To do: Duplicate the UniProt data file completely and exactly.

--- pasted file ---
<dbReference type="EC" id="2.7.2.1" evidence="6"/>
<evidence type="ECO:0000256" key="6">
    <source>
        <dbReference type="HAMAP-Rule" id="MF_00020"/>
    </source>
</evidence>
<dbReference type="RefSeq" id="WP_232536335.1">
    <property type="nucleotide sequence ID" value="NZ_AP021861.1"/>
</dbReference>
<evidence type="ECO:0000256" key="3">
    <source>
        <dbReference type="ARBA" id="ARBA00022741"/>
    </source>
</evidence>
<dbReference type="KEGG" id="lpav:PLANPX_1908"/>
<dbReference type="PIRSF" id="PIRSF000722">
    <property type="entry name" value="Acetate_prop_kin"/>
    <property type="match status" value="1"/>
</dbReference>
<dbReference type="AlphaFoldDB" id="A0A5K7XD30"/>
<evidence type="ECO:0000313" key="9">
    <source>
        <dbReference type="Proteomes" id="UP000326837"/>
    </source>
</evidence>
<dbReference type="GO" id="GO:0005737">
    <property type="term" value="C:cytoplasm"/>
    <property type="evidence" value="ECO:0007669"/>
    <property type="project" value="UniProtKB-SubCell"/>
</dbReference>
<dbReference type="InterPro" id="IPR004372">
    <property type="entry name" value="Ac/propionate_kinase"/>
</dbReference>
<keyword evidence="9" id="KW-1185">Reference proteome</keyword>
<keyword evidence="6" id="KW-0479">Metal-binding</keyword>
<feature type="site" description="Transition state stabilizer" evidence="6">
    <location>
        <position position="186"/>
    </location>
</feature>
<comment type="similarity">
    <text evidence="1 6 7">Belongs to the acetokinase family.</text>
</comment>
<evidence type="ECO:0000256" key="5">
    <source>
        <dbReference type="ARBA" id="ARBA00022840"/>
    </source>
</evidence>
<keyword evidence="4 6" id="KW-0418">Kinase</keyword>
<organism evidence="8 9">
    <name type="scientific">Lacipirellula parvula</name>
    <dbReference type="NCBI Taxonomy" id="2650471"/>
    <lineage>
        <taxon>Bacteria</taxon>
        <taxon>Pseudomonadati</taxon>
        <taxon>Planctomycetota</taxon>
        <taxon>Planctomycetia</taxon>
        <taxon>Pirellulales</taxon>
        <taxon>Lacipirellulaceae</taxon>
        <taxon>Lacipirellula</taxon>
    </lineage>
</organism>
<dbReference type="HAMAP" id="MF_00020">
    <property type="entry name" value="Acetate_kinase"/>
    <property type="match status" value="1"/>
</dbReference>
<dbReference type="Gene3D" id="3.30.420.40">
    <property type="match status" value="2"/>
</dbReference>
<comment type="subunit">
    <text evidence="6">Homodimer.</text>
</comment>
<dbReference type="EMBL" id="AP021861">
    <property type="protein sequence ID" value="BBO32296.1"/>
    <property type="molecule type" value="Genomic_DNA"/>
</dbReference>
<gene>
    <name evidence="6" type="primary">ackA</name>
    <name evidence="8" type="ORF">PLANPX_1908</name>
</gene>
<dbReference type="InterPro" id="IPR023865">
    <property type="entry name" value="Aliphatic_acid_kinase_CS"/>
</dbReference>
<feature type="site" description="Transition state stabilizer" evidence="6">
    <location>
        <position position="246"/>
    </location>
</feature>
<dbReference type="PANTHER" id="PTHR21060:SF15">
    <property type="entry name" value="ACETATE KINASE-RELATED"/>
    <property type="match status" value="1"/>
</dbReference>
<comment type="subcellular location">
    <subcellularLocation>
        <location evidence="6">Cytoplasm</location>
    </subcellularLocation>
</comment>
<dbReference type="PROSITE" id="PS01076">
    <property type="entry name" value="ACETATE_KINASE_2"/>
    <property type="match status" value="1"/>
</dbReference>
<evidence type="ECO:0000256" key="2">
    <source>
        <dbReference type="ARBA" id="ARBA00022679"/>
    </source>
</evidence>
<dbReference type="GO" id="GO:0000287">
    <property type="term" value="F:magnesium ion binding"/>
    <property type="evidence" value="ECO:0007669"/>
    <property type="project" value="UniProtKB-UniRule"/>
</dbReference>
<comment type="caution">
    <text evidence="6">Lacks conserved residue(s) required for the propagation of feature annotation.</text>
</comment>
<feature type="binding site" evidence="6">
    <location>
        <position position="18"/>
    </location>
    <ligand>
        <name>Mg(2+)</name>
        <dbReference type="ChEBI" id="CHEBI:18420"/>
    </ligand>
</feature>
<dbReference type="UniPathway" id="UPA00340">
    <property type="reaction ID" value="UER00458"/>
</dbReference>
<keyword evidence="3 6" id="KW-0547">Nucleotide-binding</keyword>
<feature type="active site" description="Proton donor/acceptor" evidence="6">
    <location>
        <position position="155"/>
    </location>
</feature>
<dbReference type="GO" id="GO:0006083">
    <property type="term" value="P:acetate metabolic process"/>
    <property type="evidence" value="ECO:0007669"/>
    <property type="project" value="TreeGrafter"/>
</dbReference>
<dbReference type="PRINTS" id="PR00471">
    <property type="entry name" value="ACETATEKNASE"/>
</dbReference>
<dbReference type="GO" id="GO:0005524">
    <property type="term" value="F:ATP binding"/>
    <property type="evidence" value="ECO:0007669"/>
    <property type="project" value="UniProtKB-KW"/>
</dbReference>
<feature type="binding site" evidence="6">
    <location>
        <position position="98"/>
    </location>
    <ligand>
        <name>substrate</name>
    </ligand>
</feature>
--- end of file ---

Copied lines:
<dbReference type="EC" id="2.7.2.1" evidence="6"/>
<evidence type="ECO:0000256" key="6">
    <source>
        <dbReference type="HAMAP-Rule" id="MF_00020"/>
    </source>
</evidence>
<dbReference type="RefSeq" id="WP_232536335.1">
    <property type="nucleotide sequence ID" value="NZ_AP021861.1"/>
</dbReference>
<evidence type="ECO:0000256" key="3">
    <source>
        <dbReference type="ARBA" id="ARBA00022741"/>
    </source>
</evidence>
<dbReference type="KEGG" id="lpav:PLANPX_1908"/>
<dbReference type="PIRSF" id="PIRSF000722">
    <property type="entry name" value="Acetate_prop_kin"/>
    <property type="match status" value="1"/>
</dbReference>
<dbReference type="AlphaFoldDB" id="A0A5K7XD30"/>
<evidence type="ECO:0000313" key="9">
    <source>
        <dbReference type="Proteomes" id="UP000326837"/>
    </source>
</evidence>
<dbReference type="GO" id="GO:0005737">
    <property type="term" value="C:cytoplasm"/>
    <property type="evidence" value="ECO:0007669"/>
    <property type="project" value="UniProtKB-SubCell"/>
</dbReference>
<dbReference type="InterPro" id="IPR004372">
    <property type="entry name" value="Ac/propionate_kinase"/>
</dbReference>
<keyword evidence="9" id="KW-1185">Reference proteome</keyword>
<keyword evidence="6" id="KW-0479">Metal-binding</keyword>
<feature type="site" description="Transition state stabilizer" evidence="6">
    <location>
        <position position="186"/>
    </location>
</feature>
<comment type="similarity">
    <text evidence="1 6 7">Belongs to the acetokinase family.</text>
</comment>
<evidence type="ECO:0000256" key="5">
    <source>
        <dbReference type="ARBA" id="ARBA00022840"/>
    </source>
</evidence>
<keyword evidence="4 6" id="KW-0418">Kinase</keyword>
<organism evidence="8 9">
    <name type="scientific">Lacipirellula parvula</name>
    <dbReference type="NCBI Taxonomy" id="2650471"/>
    <lineage>
        <taxon>Bacteria</taxon>
        <taxon>Pseudomonadati</taxon>
        <taxon>Planctomycetota</taxon>
        <taxon>Planctomycetia</taxon>
        <taxon>Pirellulales</taxon>
        <taxon>Lacipirellulaceae</taxon>
        <taxon>Lacipirellula</taxon>
    </lineage>
</organism>
<dbReference type="HAMAP" id="MF_00020">
    <property type="entry name" value="Acetate_kinase"/>
    <property type="match status" value="1"/>
</dbReference>
<dbReference type="Gene3D" id="3.30.420.40">
    <property type="match status" value="2"/>
</dbReference>
<comment type="subunit">
    <text evidence="6">Homodimer.</text>
</comment>
<dbReference type="EMBL" id="AP021861">
    <property type="protein sequence ID" value="BBO32296.1"/>
    <property type="molecule type" value="Genomic_DNA"/>
</dbReference>
<gene>
    <name evidence="6" type="primary">ackA</name>
    <name evidence="8" type="ORF">PLANPX_1908</name>
</gene>
<dbReference type="InterPro" id="IPR023865">
    <property type="entry name" value="Aliphatic_acid_kinase_CS"/>
</dbReference>
<feature type="site" description="Transition state stabilizer" evidence="6">
    <location>
        <position position="246"/>
    </location>
</feature>
<dbReference type="PANTHER" id="PTHR21060:SF15">
    <property type="entry name" value="ACETATE KINASE-RELATED"/>
    <property type="match status" value="1"/>
</dbReference>
<comment type="subcellular location">
    <subcellularLocation>
        <location evidence="6">Cytoplasm</location>
    </subcellularLocation>
</comment>
<dbReference type="PROSITE" id="PS01076">
    <property type="entry name" value="ACETATE_KINASE_2"/>
    <property type="match status" value="1"/>
</dbReference>
<evidence type="ECO:0000256" key="2">
    <source>
        <dbReference type="ARBA" id="ARBA00022679"/>
    </source>
</evidence>
<dbReference type="GO" id="GO:0000287">
    <property type="term" value="F:magnesium ion binding"/>
    <property type="evidence" value="ECO:0007669"/>
    <property type="project" value="UniProtKB-UniRule"/>
</dbReference>
<comment type="caution">
    <text evidence="6">Lacks conserved residue(s) required for the propagation of feature annotation.</text>
</comment>
<feature type="binding site" evidence="6">
    <location>
        <position position="18"/>
    </location>
    <ligand>
        <name>Mg(2+)</name>
        <dbReference type="ChEBI" id="CHEBI:18420"/>
    </ligand>
</feature>
<dbReference type="UniPathway" id="UPA00340">
    <property type="reaction ID" value="UER00458"/>
</dbReference>
<keyword evidence="3 6" id="KW-0547">Nucleotide-binding</keyword>
<feature type="active site" description="Proton donor/acceptor" evidence="6">
    <location>
        <position position="155"/>
    </location>
</feature>
<dbReference type="GO" id="GO:0006083">
    <property type="term" value="P:acetate metabolic process"/>
    <property type="evidence" value="ECO:0007669"/>
    <property type="project" value="TreeGrafter"/>
</dbReference>
<dbReference type="PRINTS" id="PR00471">
    <property type="entry name" value="ACETATEKNASE"/>
</dbReference>
<dbReference type="GO" id="GO:0005524">
    <property type="term" value="F:ATP binding"/>
    <property type="evidence" value="ECO:0007669"/>
    <property type="project" value="UniProtKB-KW"/>
</dbReference>
<feature type="binding site" evidence="6">
    <location>
        <position position="98"/>
    </location>
    <ligand>
        <name>substrate</name>
    </ligand>
</feature>